Originally commissioned early 2016 for Invest In Group
FDI inflow to Turkey surged in 2015, beating figures from previous years by a considerable margin.
In 2015, Turkey attracted $16.6bn in FDI, a sharp jump from the previous year’s $12.5bn, and $12.4bn and $13.2bn in 2013 and 2012, respectively. In the first four months of 2015, FDI decreased by 23% compared to the same period in 2014. However, as the year went on, figures jumped, with July alone seeing $3.06bn in FDI. The fluctuations were to an extent linked to the country’s election cycle and related issues of projected stability.
In the first months of 2015, Turkey saw a massive decrease in interest from EU countries, traditionally its biggest investors, with FDI from EU countries not surpassing $439 million per month and falling as low as $170 million one month. Over this time period, FDI figures were led by Asian countries, however, a massive upsurge in FDI from EU countries, later in the year, redressed the balance, with $2.9bn coming from EU countries in July alone. By the end of the year, 65.7% of FDI had come from European countries, 13.3% had come from countries in the Americas, and 21.0% had come from countries in Asia. Of the Asian countries, Gulf countries’ proportion of FDI decreased slightly, even while actual FDI amount increased slightly, while FDI from Middle Eastern countries dropped notably. However this was made up for by FDI from other Asian countries more than doubling in real terms.
The service sector saw the greatest input of foreign capital at $6.2 billion, followed by the manufacturing and energy sectors in 2015. However, the energy sector led the way in the first half of the year, attracting $1.27bn of equity capital entering the country, followed by manufacturing with $1bn. EU countries invested heavily in financial intermediary institutions in July, following the indecisive June election, which led to an economic downturn, with investors likely seeing opportunities in the struggling economy.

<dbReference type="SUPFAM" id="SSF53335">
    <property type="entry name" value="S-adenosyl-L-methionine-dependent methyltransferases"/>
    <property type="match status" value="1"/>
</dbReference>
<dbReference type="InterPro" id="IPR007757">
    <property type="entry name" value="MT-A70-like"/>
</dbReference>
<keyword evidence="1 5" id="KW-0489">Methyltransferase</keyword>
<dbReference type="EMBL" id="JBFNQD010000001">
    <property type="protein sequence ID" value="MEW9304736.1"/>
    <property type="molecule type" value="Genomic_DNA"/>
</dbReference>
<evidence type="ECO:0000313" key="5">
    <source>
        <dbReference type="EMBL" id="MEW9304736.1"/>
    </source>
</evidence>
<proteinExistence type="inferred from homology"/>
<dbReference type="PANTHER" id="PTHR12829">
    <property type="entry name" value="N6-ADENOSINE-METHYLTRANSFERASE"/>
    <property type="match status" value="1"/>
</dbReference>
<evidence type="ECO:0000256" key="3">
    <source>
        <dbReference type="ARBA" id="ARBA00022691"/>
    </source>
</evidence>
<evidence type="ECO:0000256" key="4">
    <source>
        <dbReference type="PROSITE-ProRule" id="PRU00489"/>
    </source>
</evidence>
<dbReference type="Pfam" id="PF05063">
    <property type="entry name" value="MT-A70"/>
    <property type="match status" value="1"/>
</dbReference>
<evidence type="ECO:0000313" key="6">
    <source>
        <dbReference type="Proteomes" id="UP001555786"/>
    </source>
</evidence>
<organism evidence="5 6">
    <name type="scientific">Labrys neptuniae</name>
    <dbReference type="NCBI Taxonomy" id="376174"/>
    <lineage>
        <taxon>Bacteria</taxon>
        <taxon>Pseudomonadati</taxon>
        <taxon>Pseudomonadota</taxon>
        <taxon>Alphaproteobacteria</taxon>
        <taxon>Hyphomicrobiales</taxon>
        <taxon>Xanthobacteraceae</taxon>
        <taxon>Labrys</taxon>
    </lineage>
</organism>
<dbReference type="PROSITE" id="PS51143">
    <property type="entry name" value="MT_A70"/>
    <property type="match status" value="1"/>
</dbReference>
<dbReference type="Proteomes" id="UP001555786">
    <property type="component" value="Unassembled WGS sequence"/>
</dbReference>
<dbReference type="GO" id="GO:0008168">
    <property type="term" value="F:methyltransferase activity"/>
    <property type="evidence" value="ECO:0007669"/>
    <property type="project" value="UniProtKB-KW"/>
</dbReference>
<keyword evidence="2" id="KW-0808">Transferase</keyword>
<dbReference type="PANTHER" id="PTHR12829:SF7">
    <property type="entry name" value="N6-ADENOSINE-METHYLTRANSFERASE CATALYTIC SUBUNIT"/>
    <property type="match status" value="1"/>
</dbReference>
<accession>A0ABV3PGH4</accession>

Of total FDI in 2015, $4.1bn was in real estate, dropping from $4.3bn from the previous year, but a significant increase from 2012 and 2013, which saw $2.6bn and $3bn, respectively. As a proportion of total FDI, in fact this figure is closer to 2012 and 2013, where real estate represented 19% and 25% of total FDI, respectively, while in 2014 it represented 35%.
The analysis of the three biggest ratings agencies sees Turkey as still having much to offer foreign investors. However, political risk, exchange risk and potential difficulties attracting FDI are looming problems. Difficulty attracting FDI could have a ‘domino effect’ on the Turkish economy, worsening exponentially, very quickly. Consequently, the outlook assigned by two of the three was ‘negative’. Nonetheless, at the end of 2015, the big three ratings agencies had all maintained their ratings. Fitch gave a BBB- rating and a ‘stable’ outlook, Moody’s a government credit rating of Baa3 and with a ‘negative’ outlook, Standard and Poor’s giving BB+ but also with a ‘negative’ outlook.